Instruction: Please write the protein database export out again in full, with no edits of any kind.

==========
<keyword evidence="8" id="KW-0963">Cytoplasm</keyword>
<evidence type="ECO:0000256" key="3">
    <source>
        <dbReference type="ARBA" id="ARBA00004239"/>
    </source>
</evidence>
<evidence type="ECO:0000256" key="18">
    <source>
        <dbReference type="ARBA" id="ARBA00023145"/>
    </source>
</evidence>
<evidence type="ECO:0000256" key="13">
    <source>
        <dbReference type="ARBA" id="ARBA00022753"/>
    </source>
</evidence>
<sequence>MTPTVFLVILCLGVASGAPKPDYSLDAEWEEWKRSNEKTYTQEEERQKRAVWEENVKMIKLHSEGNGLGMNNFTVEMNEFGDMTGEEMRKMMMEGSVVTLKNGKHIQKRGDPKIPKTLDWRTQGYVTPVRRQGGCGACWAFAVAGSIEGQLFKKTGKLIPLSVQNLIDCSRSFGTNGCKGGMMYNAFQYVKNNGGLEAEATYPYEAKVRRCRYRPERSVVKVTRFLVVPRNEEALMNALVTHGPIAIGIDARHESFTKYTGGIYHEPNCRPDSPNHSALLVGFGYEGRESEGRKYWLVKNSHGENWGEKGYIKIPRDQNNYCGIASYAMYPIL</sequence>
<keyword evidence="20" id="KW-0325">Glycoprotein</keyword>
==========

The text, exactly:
<keyword evidence="8" id="KW-0963">Cytoplasm</keyword>
<evidence type="ECO:0000256" key="3">
    <source>
        <dbReference type="ARBA" id="ARBA00004239"/>
    </source>
</evidence>
<evidence type="ECO:0000256" key="18">
    <source>
        <dbReference type="ARBA" id="ARBA00023145"/>
    </source>
</evidence>
<evidence type="ECO:0000256" key="13">
    <source>
        <dbReference type="ARBA" id="ARBA00022753"/>
    </source>
</evidence>
<sequence>MTPTVFLVILCLGVASGAPKPDYSLDAEWEEWKRSNEKTYTQEEERQKRAVWEENVKMIKLHSEGNGLGMNNFTVEMNEFGDMTGEEMRKMMMEGSVVTLKNGKHIQKRGDPKIPKTLDWRTQGYVTPVRRQGGCGACWAFAVAGSIEGQLFKKTGKLIPLSVQNLIDCSRSFGTNGCKGGMMYNAFQYVKNNGGLEAEATYPYEAKVRRCRYRPERSVVKVTRFLVVPRNEEALMNALVTHGPIAIGIDARHESFTKYTGGIYHEPNCRPDSPNHSALLVGFGYEGRESEGRKYWLVKNSHGENWGEKGYIKIPRDQNNYCGIASYAMYPIL</sequence>
<keyword evidence="20" id="KW-0325">Glycoprotein</keyword>